Rocky's going to need to officially address this, but the older system didn't support comments, so I don't know if the new system offers the ability to add comments is a mistake, or the lack of display of them is.
Disc or Steam? Also, GR has a force-on-start resolution of 640x480, which some recent systems won't even try to do anymore, and this could be the problem you're having. I don't have any help for you, unfortunately, and I can't say this is the problem you're having.
I moved everything listed, executables, etc. but you are on the correct path. I did get an OSD during my GR startup, so I have no idea if the .dll's will be enough, but it's not like it's complex from there.
Not precisely. That package contains a folder, which has several files in it. The files in the folder need to be extracted to GR's root directory, not the parent folder of the "mod". Then, with the files moved, you do not need to do anything else to enable this.
The "mod" is a folder called "FXAAENBmotionblur", which I extracted the contents of the folder to my root GR installation. Not the mod folder itself, just the contents. After a quick revert of my previously modified options.xml file (I had changed the full screen settings from TRUE to FALSE prior) everything worked without any need for input, just launching GhostRecon.exe
Forget the OS. It's the type of install you do that's important, and this affects any upgrade capable OS.
You can upgrade Windows, from basically any recent version to any newer version, and all that does is update your OS to the newer sort, sort of like installing a Service Pack. If you choose to upgrade, it overwrites your OS files, updates some settings, but touches few other files.
A clean install wipes the drive/partition the OS is on, and installs the OS with no concern for existing data, which is erased during the install. This means no programs, drivers, etc. but also means the OS doesn't have years of prior modifications to deal with.
So, if you choose the Window Update "upgrade" to Windows 10, you get an upgrade, which keeps as many of your existing files and settings as it can. If you go for a "clean install", you must use the "media creation tool" (Google it) and either have a serial key, or (I understand) upgrade first, then clean install.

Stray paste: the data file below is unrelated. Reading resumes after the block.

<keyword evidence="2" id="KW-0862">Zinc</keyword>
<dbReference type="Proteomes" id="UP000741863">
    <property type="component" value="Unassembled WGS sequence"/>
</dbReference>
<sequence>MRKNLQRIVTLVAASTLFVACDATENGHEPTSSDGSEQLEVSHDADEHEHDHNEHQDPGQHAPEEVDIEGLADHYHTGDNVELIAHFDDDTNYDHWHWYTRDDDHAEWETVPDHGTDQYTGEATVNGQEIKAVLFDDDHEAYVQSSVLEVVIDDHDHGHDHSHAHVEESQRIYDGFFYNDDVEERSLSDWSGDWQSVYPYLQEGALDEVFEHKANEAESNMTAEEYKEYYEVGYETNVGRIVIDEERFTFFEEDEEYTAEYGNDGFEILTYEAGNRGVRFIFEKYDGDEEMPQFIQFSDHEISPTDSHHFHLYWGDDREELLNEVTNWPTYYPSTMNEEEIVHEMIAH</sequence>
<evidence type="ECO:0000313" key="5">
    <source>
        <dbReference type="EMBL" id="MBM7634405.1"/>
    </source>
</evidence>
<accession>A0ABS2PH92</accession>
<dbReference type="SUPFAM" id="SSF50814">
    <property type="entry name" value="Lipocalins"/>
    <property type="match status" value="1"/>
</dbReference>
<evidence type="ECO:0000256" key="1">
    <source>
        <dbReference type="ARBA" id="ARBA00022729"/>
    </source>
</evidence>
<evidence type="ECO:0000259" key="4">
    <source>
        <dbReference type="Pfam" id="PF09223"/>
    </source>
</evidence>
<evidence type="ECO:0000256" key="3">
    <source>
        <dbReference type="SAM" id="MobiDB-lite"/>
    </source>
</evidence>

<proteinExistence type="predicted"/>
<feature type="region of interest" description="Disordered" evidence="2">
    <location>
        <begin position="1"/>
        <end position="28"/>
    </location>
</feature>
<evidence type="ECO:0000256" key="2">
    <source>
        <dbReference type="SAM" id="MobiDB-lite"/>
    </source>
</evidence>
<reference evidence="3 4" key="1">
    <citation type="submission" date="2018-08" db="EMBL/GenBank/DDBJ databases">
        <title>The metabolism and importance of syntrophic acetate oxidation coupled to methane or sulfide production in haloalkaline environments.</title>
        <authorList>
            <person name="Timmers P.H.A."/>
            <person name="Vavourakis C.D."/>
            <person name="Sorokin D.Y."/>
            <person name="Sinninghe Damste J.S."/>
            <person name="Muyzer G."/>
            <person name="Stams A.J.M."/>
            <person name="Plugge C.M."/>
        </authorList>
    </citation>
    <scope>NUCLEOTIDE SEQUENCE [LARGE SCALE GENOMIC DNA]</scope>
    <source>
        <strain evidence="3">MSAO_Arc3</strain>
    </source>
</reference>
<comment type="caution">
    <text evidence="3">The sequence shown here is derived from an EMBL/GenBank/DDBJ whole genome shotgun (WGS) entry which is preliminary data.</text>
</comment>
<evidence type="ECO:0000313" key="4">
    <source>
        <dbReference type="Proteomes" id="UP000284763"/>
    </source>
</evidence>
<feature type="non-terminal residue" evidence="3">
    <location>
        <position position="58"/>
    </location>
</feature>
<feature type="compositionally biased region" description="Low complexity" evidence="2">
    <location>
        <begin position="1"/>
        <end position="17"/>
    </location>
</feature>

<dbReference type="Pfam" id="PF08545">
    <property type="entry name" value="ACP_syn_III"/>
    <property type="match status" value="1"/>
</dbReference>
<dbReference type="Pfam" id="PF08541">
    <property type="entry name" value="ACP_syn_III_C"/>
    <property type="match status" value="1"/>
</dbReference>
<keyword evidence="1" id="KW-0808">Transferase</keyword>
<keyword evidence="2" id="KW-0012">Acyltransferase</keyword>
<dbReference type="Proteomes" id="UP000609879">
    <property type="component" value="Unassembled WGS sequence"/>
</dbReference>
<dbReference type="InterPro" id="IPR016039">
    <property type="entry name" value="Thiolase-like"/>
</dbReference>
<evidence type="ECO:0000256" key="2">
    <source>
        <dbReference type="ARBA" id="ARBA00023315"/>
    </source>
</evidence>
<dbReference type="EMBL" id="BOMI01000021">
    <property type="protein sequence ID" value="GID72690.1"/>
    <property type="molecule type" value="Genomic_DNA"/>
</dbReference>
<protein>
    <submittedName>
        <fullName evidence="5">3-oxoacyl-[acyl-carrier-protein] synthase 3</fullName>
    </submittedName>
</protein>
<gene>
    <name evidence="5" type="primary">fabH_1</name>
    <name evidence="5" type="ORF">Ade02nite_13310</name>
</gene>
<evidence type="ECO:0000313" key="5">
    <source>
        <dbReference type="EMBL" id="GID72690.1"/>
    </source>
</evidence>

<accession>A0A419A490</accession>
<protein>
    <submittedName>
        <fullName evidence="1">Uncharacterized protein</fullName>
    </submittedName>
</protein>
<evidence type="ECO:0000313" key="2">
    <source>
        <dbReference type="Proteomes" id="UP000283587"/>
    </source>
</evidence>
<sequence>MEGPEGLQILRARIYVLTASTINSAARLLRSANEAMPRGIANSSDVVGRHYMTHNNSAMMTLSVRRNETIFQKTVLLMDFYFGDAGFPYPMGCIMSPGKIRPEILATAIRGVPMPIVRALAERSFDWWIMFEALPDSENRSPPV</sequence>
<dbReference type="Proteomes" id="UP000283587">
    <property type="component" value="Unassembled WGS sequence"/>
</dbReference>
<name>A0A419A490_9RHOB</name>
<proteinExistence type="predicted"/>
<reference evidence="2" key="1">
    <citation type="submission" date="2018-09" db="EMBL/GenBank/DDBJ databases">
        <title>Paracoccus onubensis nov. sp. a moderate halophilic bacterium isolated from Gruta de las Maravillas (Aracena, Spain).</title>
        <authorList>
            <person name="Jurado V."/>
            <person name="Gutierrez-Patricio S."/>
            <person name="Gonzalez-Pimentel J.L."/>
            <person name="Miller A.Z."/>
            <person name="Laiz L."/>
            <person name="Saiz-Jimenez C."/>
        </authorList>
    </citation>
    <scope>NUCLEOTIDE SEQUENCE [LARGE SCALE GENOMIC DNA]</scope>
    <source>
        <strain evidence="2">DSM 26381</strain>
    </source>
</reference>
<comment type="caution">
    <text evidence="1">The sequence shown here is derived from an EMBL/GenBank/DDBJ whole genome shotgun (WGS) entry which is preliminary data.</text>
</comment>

That being said, I think you are right, though misunderstanding the differences.
It depends on if you choose to upgrade or clean install, in a sense. Either will leave your secondary hard drive intact, but an upgrade will both not wipe your OS drive, but leave (barring issue) your programs and preferences intact, on both drives. A clean install will wipe the OS drive, but also any ties from your OS to the second drive. It will be just files, readable, but with no ties to any programs except defaults.
I'll confirm that research indicates error 25 is a mis-attached keyboard, likely plugged in incorrectly while moving or cleaning it. As above, that would be the first thing to check. Plugged in correctly, try another first.
The obvious choice is an empty or dead black cartridge, where dark printing that looks black may work, but there's no actual black. Unfortunately, I don't know of a way to check a cartridge without replacing it.
I did have Tapatalk installed here (and elsewhere using closely related technology) but for some reason I can't solve or afford professional aid, Tapatalk creates a fundamental issue here, well beyond anything manageable.
Without detail, the last time we tried Tapatalk here, it took almost two weeks before we recovered back to the start.